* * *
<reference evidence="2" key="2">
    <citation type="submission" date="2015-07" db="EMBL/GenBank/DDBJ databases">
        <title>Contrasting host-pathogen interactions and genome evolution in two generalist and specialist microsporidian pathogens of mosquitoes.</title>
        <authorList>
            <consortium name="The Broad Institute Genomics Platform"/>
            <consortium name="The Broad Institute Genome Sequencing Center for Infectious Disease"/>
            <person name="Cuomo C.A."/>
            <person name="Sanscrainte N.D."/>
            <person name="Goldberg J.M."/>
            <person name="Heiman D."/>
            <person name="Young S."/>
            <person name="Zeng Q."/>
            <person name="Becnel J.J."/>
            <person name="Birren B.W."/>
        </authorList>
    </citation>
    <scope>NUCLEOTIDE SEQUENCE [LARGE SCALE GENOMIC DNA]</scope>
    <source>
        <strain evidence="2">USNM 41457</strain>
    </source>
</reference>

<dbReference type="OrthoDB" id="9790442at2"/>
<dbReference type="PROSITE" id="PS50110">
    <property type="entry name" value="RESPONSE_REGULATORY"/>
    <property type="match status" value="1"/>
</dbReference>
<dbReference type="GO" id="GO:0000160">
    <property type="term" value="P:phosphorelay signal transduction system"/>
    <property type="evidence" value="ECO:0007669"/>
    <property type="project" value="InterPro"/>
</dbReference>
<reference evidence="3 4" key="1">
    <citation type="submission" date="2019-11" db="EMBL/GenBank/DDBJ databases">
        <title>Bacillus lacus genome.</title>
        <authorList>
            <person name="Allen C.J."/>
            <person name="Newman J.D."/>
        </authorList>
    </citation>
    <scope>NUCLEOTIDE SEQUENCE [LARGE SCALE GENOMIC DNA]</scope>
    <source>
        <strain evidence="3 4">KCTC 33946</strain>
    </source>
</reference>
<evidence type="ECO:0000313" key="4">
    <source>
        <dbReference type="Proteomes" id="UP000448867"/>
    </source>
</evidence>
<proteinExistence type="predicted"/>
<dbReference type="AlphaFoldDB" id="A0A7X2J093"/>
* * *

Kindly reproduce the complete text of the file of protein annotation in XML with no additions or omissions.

<reference evidence="2" key="2">
    <citation type="submission" date="2015-07" db="EMBL/GenBank/DDBJ databases">
        <title>Contrasting host-pathogen interactions and genome evolution in two generalist and specialist microsporidian pathogens of mosquitoes.</title>
        <authorList>
            <consortium name="The Broad Institute Genomics Platform"/>
            <consortium name="The Broad Institute Genome Sequencing Center for Infectious Disease"/>
            <person name="Cuomo C.A."/>
            <person name="Sanscrainte N.D."/>
            <person name="Goldberg J.M."/>
            <person name="Heiman D."/>
            <person name="Young S."/>
            <person name="Zeng Q."/>
            <person name="Becnel J.J."/>
            <person name="Birren B.W."/>
        </authorList>
    </citation>
    <scope>NUCLEOTIDE SEQUENCE [LARGE SCALE GENOMIC DNA]</scope>
    <source>
        <strain evidence="2">USNM 41457</strain>
    </source>
</reference>

<dbReference type="OrthoDB" id="9790442at2"/>
<dbReference type="PROSITE" id="PS50110">
    <property type="entry name" value="RESPONSE_REGULATORY"/>
    <property type="match status" value="1"/>
</dbReference>
<dbReference type="GO" id="GO:0000160">
    <property type="term" value="P:phosphorelay signal transduction system"/>
    <property type="evidence" value="ECO:0007669"/>
    <property type="project" value="InterPro"/>
</dbReference>
<reference evidence="3 4" key="1">
    <citation type="submission" date="2019-11" db="EMBL/GenBank/DDBJ databases">
        <title>Bacillus lacus genome.</title>
        <authorList>
            <person name="Allen C.J."/>
            <person name="Newman J.D."/>
        </authorList>
    </citation>
    <scope>NUCLEOTIDE SEQUENCE [LARGE SCALE GENOMIC DNA]</scope>
    <source>
        <strain evidence="3 4">KCTC 33946</strain>
    </source>
</reference>
<evidence type="ECO:0000313" key="4">
    <source>
        <dbReference type="Proteomes" id="UP000448867"/>
    </source>
</evidence>
<proteinExistence type="predicted"/>
<dbReference type="AlphaFoldDB" id="A0A7X2J093"/>